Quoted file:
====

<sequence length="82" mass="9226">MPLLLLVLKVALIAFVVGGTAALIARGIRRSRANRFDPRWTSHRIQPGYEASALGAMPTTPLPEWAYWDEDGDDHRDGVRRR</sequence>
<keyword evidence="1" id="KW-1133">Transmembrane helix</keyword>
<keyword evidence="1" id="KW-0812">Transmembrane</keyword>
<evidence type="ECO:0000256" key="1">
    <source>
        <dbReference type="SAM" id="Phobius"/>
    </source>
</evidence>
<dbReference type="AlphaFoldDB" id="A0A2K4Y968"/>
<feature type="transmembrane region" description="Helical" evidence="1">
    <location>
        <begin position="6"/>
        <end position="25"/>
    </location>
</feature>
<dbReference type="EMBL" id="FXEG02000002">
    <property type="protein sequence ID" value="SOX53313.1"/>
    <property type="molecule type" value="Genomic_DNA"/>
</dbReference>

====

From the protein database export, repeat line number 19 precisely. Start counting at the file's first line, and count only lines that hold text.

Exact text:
</dbReference>